In a world where Joel Quenneville is very fond of switching his lines up when things aren’t going the way he wants (the Quenneville Line Blender, anyone?), it’s amazing to see that one line he’s stuck to the most consistently is his fourth line of Brandon Bollig, Marcus Kruger, and Ben Smith. He’s split them up a few times, moving Kruger up to the second line and having Shaw center the fourth, moving the wingers around here and there, but he always comes back to that line in the end. What’s more amazing, though, is the way that Quenneville has been utilizing that line – almost exclusively in a defensive role.
Brandon Bollig is only starting around 18% of his shifts in the offensive zone, compared to nearly 61% percent last season. Smith and Kruger, at 21.1% and 23.3% respectively, aren’t that far off. That’s nearly 80% of shifts that Quenneville has them starting in the defensive zone – and they’re not exactly being put out there against the other team’s face-punchers, either. This usage chart from ExtraSkater shows that, believe it or not, Bollig, Kruger, and Smith are being used against tougher competition than notable guys like Shaw, Versteeg, and Bickell.
Although they’re only starting roughly 20% of their shifts in the opponents offensive zone, each member of that line finishes just over 40% of their shifts there. Those are insane numbers for a fourth line, particularly given the type of competition they’re being put out against. They’re even managing to put up points, having combined for 45 in 51 games played this season, while averaging right around 10-11 minutes per game (more, of course, for Marcus Kruger, because he is relied on heavily in penalty kill situations). Some of those points have come from time on other lines, I’m sure, but the fact remains that this is not your stereotypical NHL fourth line.
The Bollig-Kruger-Smith line is almost being used as what you might think of as a typical third line – defensive forwards, an energy line, kind of a hard-hitting safety net. When you’re being deployed like that, your job is to get the puck into the other team’s zone and out of your own. These three are certainly up to the job. They’re always banging around, working to win board battles to get possession of the puck and clear it out.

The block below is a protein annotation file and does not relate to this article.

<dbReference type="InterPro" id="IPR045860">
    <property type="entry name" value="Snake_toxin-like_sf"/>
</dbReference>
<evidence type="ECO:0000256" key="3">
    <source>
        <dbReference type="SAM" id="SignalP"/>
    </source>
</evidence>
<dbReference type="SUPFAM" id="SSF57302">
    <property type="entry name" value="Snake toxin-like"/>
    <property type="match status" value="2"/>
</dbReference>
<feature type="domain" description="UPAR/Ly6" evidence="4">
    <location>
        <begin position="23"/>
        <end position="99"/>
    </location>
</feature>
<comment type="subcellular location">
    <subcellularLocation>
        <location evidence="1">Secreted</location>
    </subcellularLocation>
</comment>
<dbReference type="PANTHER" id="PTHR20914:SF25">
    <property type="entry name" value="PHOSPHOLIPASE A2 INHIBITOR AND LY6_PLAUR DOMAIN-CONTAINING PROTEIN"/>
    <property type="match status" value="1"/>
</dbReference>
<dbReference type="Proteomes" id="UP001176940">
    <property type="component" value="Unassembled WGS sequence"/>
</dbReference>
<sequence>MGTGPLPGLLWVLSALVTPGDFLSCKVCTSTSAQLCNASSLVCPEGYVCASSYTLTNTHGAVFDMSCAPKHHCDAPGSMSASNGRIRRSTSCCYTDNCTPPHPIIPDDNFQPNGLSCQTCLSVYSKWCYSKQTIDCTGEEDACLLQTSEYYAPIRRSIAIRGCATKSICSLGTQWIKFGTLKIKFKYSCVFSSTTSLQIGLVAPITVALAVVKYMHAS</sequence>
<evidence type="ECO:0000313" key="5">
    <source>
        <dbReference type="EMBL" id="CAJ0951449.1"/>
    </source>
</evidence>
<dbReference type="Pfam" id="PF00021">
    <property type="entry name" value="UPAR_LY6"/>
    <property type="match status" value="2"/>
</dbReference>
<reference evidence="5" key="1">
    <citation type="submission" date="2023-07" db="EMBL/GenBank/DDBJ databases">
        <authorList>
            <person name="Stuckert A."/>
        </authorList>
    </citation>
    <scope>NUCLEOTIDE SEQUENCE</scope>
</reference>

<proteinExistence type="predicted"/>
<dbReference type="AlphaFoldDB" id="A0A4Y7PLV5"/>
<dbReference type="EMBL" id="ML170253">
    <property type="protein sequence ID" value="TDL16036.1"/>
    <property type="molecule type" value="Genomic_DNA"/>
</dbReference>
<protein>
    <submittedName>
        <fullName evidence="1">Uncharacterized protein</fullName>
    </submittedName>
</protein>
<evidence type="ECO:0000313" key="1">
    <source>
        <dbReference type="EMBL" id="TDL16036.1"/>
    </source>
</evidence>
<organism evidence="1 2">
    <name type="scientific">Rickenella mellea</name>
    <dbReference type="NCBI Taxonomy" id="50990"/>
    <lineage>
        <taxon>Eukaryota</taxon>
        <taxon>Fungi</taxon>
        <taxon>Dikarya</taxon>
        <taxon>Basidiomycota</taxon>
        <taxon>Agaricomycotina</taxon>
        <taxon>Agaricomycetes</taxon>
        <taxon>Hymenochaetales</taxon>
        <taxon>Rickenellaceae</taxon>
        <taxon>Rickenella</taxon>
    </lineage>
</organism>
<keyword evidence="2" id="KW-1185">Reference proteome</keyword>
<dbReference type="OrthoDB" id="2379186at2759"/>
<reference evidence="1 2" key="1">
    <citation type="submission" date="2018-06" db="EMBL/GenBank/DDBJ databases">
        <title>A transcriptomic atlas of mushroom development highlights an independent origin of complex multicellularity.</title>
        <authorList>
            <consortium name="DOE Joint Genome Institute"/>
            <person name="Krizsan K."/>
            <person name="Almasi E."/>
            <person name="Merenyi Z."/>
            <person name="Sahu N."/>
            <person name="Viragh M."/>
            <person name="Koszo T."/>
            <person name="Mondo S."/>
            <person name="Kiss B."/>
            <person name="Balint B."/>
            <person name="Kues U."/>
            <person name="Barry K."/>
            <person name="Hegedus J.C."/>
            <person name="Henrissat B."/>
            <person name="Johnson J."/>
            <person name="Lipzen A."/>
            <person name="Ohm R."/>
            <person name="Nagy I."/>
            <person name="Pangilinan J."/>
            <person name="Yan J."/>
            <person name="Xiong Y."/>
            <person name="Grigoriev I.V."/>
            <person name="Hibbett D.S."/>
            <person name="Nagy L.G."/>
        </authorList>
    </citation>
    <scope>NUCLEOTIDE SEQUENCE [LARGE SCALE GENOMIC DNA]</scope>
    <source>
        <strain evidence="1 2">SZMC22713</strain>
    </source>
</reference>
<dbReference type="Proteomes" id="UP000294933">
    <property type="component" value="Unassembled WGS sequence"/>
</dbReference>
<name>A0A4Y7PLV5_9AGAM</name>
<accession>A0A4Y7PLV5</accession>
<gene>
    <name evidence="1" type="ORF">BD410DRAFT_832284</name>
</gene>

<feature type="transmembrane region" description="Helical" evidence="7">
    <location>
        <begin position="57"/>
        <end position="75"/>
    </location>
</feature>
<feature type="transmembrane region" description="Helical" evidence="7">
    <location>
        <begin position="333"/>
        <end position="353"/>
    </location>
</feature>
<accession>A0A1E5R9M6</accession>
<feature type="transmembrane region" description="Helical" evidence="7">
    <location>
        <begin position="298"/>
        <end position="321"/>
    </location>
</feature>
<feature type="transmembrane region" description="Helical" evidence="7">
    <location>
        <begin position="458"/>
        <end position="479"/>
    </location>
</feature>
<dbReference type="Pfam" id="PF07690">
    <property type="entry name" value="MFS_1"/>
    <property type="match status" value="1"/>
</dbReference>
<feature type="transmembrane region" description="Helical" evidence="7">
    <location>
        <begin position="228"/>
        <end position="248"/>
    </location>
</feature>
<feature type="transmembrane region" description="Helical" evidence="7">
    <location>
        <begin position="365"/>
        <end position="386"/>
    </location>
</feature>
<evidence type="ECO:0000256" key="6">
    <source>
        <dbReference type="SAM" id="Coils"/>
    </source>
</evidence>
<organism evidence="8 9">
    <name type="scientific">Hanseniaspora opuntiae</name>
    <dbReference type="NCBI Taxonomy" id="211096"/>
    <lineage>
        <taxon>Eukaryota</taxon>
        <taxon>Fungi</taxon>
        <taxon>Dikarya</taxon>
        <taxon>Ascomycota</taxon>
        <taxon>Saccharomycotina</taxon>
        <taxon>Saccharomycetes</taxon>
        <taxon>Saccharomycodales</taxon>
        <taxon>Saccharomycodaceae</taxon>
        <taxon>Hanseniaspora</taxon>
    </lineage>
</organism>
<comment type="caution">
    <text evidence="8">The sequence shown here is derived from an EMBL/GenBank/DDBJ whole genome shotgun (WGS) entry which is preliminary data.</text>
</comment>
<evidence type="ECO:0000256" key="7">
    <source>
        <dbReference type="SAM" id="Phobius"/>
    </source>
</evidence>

“We’ve been together two and a half months now, so understand each other in different situations,” Smith said. “It’s just having that comfort in playing with the same guys. It’s a good situation for us and we like the challenge of being in certain situations against top lines or coming out right after power plays to get pace back into the game. We embrace it and it’s been nice to have that role so far.”
What stands out the most to me, I think, is that Quenneville trusts them to do that. Kruger, sure. He’s proven himself over and over. But Ben Smith has been searching for his niche on the Blackhawks for quite some time now, and if you’d told me this time last season that Brandon Bollig would go all 51 games so far without being a healthy scratch, and would playing minutes against the kind of competition he faces every night, I probably would’ve laughed at you.
But they’re doing it.
In the absence of his former defensively-minded forwards like Frolik and even Dave Bolland to an extent, it appears that Joel Quenneville has finally found a fourth line that he can trust.